Yosemite National Park, which recently warned 1,700 visitors to its tent cabins that they might have been exposed to potentially deadly hantavirus, closed 91 of the Curry Village shelters on the eve of the Labor Day holiday after finding mouse droppings in the tent walls. Three people were confirmed infected after summer visits, two of whom died, and a fourth person was strongly suspected to have hantavirus.
Since discovering the cases of hantavirus, Yosemite has been cleaning and repairing the tent cabins to remove traces of mice and block them from returning. All the infections came in what are known as “signature” cabins, which are double-walled and insulated for use in the winter. Workers found droppings in a number of tents between the walls and insulation.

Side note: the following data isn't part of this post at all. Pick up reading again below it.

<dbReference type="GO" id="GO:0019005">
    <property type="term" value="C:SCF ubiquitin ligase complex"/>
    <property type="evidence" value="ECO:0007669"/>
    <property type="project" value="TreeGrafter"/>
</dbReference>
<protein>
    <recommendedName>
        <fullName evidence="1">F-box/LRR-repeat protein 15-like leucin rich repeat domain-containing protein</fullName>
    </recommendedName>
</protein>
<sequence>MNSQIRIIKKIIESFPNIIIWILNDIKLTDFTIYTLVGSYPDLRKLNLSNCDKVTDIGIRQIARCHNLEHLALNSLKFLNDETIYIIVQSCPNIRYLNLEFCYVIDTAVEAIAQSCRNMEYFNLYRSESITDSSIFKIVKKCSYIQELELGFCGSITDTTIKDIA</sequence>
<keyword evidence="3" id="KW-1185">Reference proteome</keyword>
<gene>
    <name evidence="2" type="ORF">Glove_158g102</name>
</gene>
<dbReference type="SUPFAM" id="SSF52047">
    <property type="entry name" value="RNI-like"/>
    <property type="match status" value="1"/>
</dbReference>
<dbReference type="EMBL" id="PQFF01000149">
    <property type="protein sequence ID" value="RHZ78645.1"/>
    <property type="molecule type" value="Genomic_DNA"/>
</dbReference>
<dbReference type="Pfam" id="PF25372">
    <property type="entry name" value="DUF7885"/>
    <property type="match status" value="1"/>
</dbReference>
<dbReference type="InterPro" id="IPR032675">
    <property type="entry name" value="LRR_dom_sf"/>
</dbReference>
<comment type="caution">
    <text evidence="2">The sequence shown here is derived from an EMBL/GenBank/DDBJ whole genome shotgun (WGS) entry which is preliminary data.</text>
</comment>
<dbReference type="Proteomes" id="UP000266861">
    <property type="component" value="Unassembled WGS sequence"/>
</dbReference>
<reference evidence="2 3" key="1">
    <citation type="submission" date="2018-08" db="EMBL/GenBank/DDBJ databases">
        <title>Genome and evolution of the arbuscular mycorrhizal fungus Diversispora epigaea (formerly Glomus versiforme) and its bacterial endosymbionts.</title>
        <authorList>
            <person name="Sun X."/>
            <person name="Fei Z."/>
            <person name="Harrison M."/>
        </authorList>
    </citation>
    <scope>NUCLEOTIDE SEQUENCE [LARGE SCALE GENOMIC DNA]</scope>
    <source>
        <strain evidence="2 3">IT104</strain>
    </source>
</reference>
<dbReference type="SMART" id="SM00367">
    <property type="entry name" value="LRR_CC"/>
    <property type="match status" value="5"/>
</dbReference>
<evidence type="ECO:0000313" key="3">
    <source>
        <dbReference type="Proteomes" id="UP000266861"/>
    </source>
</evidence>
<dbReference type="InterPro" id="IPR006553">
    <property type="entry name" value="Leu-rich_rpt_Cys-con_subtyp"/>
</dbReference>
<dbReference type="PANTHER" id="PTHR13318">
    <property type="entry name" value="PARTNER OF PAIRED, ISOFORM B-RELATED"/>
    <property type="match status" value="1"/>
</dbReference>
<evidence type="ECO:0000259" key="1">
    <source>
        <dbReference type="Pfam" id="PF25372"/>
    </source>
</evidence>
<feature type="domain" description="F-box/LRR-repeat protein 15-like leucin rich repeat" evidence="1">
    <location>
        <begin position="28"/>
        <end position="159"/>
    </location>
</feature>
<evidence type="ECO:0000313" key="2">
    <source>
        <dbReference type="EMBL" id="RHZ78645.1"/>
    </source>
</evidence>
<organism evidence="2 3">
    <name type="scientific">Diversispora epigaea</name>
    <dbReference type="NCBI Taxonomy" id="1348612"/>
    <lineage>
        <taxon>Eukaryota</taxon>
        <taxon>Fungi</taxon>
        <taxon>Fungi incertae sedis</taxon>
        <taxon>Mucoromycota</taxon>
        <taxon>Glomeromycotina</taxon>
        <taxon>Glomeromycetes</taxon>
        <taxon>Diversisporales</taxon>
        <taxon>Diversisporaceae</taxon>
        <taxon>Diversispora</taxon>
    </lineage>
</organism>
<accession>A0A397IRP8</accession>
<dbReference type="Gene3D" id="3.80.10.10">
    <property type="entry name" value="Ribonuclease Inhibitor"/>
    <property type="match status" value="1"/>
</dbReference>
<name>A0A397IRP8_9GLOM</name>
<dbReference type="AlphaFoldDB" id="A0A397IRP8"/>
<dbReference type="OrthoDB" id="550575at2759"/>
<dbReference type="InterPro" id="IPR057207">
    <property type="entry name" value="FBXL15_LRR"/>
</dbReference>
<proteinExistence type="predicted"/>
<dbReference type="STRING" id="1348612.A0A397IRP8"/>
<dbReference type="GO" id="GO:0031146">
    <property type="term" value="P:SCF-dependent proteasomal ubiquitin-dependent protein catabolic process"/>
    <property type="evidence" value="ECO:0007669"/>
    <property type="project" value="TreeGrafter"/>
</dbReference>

“We want to make sure that guests are safe and we just weren’t satisfied that what we were able to do was sufficient,” said park ranger Jana McCabe.
Hantavirus affects the pulmonary system and is fatal in about one-third of cases. Nearly 600 people have been confirmed infected since it was discovered in 1993.
Visitors to other lodging within the park and working with outside proprietors to find accommodations for guests,